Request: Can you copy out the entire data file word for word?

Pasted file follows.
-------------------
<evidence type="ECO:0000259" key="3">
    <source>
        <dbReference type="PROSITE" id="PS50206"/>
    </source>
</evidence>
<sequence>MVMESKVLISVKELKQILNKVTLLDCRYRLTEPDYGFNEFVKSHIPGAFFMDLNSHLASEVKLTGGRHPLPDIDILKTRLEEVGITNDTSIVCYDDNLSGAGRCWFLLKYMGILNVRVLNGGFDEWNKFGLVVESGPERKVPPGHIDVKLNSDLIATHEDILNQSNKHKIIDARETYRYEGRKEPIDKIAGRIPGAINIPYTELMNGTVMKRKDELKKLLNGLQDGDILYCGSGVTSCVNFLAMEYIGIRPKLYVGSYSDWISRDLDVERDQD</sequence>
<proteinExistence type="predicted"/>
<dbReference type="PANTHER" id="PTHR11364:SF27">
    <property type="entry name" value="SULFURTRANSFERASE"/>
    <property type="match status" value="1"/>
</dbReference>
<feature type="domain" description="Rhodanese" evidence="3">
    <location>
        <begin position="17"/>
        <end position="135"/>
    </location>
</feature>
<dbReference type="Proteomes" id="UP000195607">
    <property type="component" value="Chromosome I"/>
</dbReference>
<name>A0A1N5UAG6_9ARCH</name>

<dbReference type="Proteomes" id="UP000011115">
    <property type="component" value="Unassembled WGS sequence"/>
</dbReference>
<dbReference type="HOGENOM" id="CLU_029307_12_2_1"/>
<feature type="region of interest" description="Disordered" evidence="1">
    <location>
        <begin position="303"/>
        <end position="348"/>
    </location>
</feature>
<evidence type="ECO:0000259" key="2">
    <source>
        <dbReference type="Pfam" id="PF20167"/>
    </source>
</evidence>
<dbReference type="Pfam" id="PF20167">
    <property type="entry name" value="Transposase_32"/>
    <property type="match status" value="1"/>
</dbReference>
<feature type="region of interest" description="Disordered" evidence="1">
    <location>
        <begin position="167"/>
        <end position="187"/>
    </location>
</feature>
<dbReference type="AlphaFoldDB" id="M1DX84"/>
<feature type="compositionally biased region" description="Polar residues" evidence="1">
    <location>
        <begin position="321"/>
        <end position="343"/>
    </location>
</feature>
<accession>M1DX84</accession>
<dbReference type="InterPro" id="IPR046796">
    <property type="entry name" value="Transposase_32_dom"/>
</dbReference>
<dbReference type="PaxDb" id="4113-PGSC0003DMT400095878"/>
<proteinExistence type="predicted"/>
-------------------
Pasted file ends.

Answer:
<evidence type="ECO:0000259" key="3">
    <source>
        <dbReference type="PROSITE" id="PS50206"/>
    </source>
</evidence>
<sequence>MVMESKVLISVKELKQILNKVTLLDCRYRLTEPDYGFNEFVKSHIPGAFFMDLNSHLASEVKLTGGRHPLPDIDILKTRLEEVGITNDTSIVCYDDNLSGAGRCWFLLKYMGILNVRVLNGGFDEWNKFGLVVESGPERKVPPGHIDVKLNSDLIATHEDILNQSNKHKIIDARETYRYEGRKEPIDKIAGRIPGAINIPYTELMNGTVMKRKDELKKLLNGLQDGDILYCGSGVTSCVNFLAMEYIGIRPKLYVGSYSDWISRDLDVERDQD</sequence>
<proteinExistence type="predicted"/>
<dbReference type="PANTHER" id="PTHR11364:SF27">
    <property type="entry name" value="SULFURTRANSFERASE"/>
    <property type="match status" value="1"/>
</dbReference>
<feature type="domain" description="Rhodanese" evidence="3">
    <location>
        <begin position="17"/>
        <end position="135"/>
    </location>
</feature>
<dbReference type="Proteomes" id="UP000195607">
    <property type="component" value="Chromosome I"/>
</dbReference>
<name>A0A1N5UAG6_9ARCH</name>

<dbReference type="Proteomes" id="UP000011115">
    <property type="component" value="Unassembled WGS sequence"/>
</dbReference>
<dbReference type="HOGENOM" id="CLU_029307_12_2_1"/>
<feature type="region of interest" description="Disordered" evidence="1">
    <location>
        <begin position="303"/>
        <end position="348"/>
    </location>
</feature>
<evidence type="ECO:0000259" key="2">
    <source>
        <dbReference type="Pfam" id="PF20167"/>
    </source>
</evidence>
<dbReference type="Pfam" id="PF20167">
    <property type="entry name" value="Transposase_32"/>
    <property type="match status" value="1"/>
</dbReference>
<feature type="region of interest" description="Disordered" evidence="1">
    <location>
        <begin position="167"/>
        <end position="187"/>
    </location>
</feature>
<dbReference type="AlphaFoldDB" id="M1DX84"/>
<feature type="compositionally biased region" description="Polar residues" evidence="1">
    <location>
        <begin position="321"/>
        <end position="343"/>
    </location>
</feature>
<accession>M1DX84</accession>
<dbReference type="InterPro" id="IPR046796">
    <property type="entry name" value="Transposase_32_dom"/>
</dbReference>
<dbReference type="PaxDb" id="4113-PGSC0003DMT400095878"/>
<proteinExistence type="predicted"/>